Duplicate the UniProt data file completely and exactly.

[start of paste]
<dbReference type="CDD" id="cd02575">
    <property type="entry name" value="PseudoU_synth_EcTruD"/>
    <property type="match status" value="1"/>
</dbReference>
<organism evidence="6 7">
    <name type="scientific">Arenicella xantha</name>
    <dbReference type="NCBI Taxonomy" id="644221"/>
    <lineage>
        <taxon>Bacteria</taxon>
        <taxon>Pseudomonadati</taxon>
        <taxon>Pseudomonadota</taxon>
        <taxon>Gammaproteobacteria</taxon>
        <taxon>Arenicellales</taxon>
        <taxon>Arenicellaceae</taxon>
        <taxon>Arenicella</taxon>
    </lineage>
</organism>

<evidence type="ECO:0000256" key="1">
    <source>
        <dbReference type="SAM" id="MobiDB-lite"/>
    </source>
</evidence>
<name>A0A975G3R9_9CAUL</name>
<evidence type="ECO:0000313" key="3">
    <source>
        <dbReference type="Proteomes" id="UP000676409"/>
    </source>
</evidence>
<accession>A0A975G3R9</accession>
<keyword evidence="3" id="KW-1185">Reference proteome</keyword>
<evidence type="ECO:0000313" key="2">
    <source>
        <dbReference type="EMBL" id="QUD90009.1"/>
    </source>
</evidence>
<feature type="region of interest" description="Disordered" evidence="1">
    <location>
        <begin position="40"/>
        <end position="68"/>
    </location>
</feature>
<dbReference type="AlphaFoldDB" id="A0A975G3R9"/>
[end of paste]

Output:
<dbReference type="CDD" id="cd02575">
    <property type="entry name" value="PseudoU_synth_EcTruD"/>
    <property type="match status" value="1"/>
</dbReference>
<organism evidence="6 7">
    <name type="scientific">Arenicella xantha</name>
    <dbReference type="NCBI Taxonomy" id="644221"/>
    <lineage>
        <taxon>Bacteria</taxon>
        <taxon>Pseudomonadati</taxon>
        <taxon>Pseudomonadota</taxon>
        <taxon>Gammaproteobacteria</taxon>
        <taxon>Arenicellales</taxon>
        <taxon>Arenicellaceae</taxon>
        <taxon>Arenicella</taxon>
    </lineage>
</organism>

<evidence type="ECO:0000256" key="1">
    <source>
        <dbReference type="SAM" id="MobiDB-lite"/>
    </source>
</evidence>
<name>A0A975G3R9_9CAUL</name>
<evidence type="ECO:0000313" key="3">
    <source>
        <dbReference type="Proteomes" id="UP000676409"/>
    </source>
</evidence>
<accession>A0A975G3R9</accession>
<keyword evidence="3" id="KW-1185">Reference proteome</keyword>
<evidence type="ECO:0000313" key="2">
    <source>
        <dbReference type="EMBL" id="QUD90009.1"/>
    </source>
</evidence>
<feature type="region of interest" description="Disordered" evidence="1">
    <location>
        <begin position="40"/>
        <end position="68"/>
    </location>
</feature>
<dbReference type="AlphaFoldDB" id="A0A975G3R9"/>